Of course, my ‘adventures’ riding the rails is quite different than that the one looked at in the American Experience documentary about a very, very common way for the youth of America to travel in the Depression-ridden 1930’s, the youth of my parents’ generation. My own experiences were usually merely as a paying passenger, although when down on my luck I rolled onto a couple of moving trains. An experience not for the faint-hearted, for sure. But this was mainly slumming. Their experiences were anything but. The only common thread between them and me was the desire expressed by many interviewees to not be HERE but to be THERE. I spent a whole youth running to THERE. But enough of this- let Utah tell his story about the realities, not the romance of the rails.

Guest Commentary

Starlight On The Rails- Utah Phillips

This comes from reading Thomas Wolfe. He had a very deep understanding of the music in language. Every now and then he wrote something that stuck in my ear and would practically demand to be made into a song.

I think that if you talk to railroad bums, or any kind of bum, you'll see that what affects them the most is homelessness, not necessarily rootlessness. Traveling is all right if you have a place to go from and a place to go to. It's when you don't have any place that it becomes more difficult. There's nothing you can count on in the world, except yourself. And if you're an old blown bum, you can't even do that very well. I guess this is a home song as much as anything else.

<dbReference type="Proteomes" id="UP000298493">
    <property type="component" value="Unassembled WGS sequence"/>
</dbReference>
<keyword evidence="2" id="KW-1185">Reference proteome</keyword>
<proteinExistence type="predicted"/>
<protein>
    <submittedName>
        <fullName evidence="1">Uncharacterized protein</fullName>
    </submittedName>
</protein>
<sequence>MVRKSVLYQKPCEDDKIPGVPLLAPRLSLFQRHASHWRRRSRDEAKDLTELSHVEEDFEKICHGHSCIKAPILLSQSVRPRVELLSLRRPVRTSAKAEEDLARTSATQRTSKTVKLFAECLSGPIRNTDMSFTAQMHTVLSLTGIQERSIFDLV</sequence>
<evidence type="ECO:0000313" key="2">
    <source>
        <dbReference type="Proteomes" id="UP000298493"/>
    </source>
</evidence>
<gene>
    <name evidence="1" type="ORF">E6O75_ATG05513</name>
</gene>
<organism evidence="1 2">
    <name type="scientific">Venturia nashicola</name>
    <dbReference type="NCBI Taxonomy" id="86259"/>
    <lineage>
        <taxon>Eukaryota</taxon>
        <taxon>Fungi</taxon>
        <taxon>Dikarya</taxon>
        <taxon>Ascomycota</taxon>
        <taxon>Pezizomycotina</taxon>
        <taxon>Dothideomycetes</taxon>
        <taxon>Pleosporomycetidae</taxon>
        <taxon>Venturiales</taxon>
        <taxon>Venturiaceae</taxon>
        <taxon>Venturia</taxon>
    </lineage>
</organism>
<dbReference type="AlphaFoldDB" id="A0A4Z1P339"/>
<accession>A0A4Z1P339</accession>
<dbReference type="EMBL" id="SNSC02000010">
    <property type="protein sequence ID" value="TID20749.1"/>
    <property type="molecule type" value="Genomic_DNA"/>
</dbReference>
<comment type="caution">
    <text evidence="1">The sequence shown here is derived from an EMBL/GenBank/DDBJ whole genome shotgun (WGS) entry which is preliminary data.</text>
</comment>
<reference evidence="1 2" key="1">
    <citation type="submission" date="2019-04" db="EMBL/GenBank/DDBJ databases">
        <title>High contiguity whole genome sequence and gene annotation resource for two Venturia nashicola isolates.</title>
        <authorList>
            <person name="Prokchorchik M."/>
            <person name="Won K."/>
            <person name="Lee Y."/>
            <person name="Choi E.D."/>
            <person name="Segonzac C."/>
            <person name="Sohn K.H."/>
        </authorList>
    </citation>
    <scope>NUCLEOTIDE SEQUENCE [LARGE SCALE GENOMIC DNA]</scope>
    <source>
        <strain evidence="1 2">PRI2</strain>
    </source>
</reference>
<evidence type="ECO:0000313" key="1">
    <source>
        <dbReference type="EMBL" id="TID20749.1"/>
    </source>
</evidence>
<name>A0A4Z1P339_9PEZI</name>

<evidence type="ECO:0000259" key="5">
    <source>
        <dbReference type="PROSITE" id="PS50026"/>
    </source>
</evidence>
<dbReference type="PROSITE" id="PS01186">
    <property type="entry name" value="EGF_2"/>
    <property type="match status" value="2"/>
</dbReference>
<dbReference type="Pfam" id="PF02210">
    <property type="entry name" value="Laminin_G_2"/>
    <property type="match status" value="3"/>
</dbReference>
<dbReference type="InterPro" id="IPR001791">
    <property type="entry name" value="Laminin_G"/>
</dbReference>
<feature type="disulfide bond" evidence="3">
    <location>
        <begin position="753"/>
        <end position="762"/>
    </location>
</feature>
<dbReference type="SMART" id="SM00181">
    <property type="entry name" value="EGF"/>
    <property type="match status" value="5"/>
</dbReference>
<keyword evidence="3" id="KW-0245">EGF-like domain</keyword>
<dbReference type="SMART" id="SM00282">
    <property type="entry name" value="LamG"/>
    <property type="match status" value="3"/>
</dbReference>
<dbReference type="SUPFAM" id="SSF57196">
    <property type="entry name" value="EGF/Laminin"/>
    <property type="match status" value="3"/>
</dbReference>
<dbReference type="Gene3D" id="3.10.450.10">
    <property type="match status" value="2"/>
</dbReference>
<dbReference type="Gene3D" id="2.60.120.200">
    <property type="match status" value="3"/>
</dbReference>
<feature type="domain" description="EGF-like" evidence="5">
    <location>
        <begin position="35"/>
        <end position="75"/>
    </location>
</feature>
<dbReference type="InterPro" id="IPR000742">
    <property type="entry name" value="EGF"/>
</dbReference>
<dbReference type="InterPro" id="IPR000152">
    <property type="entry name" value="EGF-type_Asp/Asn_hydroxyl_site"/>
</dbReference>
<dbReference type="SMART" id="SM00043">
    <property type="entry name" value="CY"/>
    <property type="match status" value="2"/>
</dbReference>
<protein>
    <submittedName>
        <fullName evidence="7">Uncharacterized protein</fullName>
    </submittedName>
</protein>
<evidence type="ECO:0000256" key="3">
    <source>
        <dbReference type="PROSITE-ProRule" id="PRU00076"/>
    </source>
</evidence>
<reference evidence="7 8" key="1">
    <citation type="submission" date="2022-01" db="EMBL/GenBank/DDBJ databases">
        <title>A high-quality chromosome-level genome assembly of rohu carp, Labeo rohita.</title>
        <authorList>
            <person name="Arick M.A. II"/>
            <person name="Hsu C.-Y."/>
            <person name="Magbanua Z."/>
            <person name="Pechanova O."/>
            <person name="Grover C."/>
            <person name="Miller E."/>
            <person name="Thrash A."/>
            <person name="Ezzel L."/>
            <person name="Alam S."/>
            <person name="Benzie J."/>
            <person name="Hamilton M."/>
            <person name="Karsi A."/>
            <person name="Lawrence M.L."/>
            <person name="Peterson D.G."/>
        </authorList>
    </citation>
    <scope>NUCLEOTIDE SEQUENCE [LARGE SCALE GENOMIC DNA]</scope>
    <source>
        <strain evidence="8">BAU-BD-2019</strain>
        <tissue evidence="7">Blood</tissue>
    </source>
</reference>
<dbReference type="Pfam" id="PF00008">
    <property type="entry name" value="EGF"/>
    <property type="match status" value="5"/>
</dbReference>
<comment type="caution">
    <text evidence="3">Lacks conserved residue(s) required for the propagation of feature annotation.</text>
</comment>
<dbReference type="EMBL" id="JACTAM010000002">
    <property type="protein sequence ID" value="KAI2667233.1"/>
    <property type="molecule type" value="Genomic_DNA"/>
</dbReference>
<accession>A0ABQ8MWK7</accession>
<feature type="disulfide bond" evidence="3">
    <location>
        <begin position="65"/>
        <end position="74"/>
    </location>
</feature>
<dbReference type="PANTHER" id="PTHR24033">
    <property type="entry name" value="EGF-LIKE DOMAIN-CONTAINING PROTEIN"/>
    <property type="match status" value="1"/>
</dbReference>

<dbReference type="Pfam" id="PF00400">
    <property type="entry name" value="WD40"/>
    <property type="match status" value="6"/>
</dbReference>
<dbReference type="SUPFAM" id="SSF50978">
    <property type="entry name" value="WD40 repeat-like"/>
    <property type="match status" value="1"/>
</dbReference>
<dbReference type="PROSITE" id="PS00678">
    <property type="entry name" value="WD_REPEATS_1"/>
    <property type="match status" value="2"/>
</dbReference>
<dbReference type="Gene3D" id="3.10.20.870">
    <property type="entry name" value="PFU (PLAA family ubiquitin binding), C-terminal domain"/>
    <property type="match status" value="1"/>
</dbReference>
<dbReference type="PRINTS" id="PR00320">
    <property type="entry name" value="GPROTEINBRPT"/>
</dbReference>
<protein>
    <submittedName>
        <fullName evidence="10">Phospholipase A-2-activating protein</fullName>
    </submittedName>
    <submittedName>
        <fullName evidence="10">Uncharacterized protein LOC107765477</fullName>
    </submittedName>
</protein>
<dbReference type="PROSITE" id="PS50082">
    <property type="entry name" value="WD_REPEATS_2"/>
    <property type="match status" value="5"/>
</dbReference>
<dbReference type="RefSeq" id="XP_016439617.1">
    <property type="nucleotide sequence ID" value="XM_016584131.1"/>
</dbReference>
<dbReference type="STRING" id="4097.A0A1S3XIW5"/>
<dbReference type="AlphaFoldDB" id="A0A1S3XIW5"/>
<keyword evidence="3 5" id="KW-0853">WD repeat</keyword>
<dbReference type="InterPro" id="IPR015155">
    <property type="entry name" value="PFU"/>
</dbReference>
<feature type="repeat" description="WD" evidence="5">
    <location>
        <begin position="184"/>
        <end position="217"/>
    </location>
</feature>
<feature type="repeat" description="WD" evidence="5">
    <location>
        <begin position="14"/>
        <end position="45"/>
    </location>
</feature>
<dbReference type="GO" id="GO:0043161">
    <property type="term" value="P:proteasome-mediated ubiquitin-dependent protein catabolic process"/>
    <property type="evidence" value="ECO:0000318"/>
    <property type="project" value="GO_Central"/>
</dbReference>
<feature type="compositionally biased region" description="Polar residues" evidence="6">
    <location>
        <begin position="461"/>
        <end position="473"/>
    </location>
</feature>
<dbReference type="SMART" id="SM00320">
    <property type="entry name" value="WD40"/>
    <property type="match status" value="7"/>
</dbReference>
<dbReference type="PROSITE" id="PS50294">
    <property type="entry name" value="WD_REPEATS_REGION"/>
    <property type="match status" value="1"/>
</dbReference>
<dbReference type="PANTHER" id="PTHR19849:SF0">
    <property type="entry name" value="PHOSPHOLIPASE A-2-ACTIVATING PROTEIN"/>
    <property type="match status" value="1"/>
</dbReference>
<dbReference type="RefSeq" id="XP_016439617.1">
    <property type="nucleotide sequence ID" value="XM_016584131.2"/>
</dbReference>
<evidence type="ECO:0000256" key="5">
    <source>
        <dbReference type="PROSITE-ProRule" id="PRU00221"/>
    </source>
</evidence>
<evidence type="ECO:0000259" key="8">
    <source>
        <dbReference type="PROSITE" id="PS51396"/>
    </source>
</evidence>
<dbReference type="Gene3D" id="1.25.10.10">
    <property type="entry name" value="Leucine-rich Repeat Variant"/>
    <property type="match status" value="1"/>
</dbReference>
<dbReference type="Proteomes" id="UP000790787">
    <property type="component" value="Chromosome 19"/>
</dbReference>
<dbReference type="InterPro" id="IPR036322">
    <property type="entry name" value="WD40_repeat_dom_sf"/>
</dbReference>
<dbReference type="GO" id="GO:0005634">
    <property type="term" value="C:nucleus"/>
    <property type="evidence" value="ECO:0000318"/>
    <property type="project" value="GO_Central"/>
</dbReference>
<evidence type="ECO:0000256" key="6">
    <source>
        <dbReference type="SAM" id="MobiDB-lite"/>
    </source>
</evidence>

We walked along a road in Cumberland and stooped, because the sky hung down so low; and when we ran away from London, we went by little rivers in a land just big enough. And nowhere that we went was far: the earth and the sky were close and near. And the old hunger returned - the terrible and obscure hunger that haunts and hurts Americans, and makes us exiles at home and strangers wherever we go.

Oh, I will go up and down the country and back and forth across the country. I will go out West where the states are square. I will go to Boise and Helena, Albuquerque and the two Dakotas and all the unknown places. Say brother, have you heard the roar of the fast express? Have you seen starlight on the rails?

(Bruce Phillips)

I can hear the whistle blowing
High and lonesome as can be
Outside the rain is softly falling
Tonight its falling just for me

Looking back along the road I've traveled
The miles can tell a million tales
Each year is like some rolling freight train
And cold as starlight on the rails